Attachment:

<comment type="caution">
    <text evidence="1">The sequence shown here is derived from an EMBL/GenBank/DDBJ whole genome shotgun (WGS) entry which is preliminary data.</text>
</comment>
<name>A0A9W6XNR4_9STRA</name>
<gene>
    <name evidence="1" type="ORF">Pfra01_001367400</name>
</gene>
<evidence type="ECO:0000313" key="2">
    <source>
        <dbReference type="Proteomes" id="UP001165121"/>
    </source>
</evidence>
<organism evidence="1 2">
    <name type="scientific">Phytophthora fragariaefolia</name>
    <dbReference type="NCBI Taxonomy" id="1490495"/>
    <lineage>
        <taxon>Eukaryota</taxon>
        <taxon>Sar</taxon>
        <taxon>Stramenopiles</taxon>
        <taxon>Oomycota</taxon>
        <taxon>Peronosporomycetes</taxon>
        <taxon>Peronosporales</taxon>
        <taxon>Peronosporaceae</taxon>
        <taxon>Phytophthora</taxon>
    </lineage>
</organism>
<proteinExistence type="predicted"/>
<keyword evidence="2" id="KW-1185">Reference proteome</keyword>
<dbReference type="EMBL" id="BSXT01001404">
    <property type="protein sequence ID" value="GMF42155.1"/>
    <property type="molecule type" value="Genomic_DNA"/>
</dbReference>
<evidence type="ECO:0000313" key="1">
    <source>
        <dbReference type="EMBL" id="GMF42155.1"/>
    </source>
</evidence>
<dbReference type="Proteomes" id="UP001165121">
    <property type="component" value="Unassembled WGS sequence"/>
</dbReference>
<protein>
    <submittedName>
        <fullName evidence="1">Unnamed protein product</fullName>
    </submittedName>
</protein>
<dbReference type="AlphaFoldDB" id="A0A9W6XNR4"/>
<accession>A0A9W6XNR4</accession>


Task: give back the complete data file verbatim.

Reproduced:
<comment type="caution">
    <text evidence="1">The sequence shown here is derived from an EMBL/GenBank/DDBJ whole genome shotgun (WGS) entry which is preliminary data.</text>
</comment>
<name>A0A9W6XNR4_9STRA</name>
<gene>
    <name evidence="1" type="ORF">Pfra01_001367400</name>
</gene>
<evidence type="ECO:0000313" key="2">
    <source>
        <dbReference type="Proteomes" id="UP001165121"/>
    </source>
</evidence>
<organism evidence="1 2">
    <name type="scientific">Phytophthora fragariaefolia</name>
    <dbReference type="NCBI Taxonomy" id="1490495"/>
    <lineage>
        <taxon>Eukaryota</taxon>
        <taxon>Sar</taxon>
        <taxon>Stramenopiles</taxon>
        <taxon>Oomycota</taxon>
        <taxon>Peronosporomycetes</taxon>
        <taxon>Peronosporales</taxon>
        <taxon>Peronosporaceae</taxon>
        <taxon>Phytophthora</taxon>
    </lineage>
</organism>
<proteinExistence type="predicted"/>
<keyword evidence="2" id="KW-1185">Reference proteome</keyword>
<dbReference type="EMBL" id="BSXT01001404">
    <property type="protein sequence ID" value="GMF42155.1"/>
    <property type="molecule type" value="Genomic_DNA"/>
</dbReference>
<evidence type="ECO:0000313" key="1">
    <source>
        <dbReference type="EMBL" id="GMF42155.1"/>
    </source>
</evidence>
<dbReference type="Proteomes" id="UP001165121">
    <property type="component" value="Unassembled WGS sequence"/>
</dbReference>
<protein>
    <submittedName>
        <fullName evidence="1">Unnamed protein product</fullName>
    </submittedName>
</protein>
<dbReference type="AlphaFoldDB" id="A0A9W6XNR4"/>
<accession>A0A9W6XNR4</accession>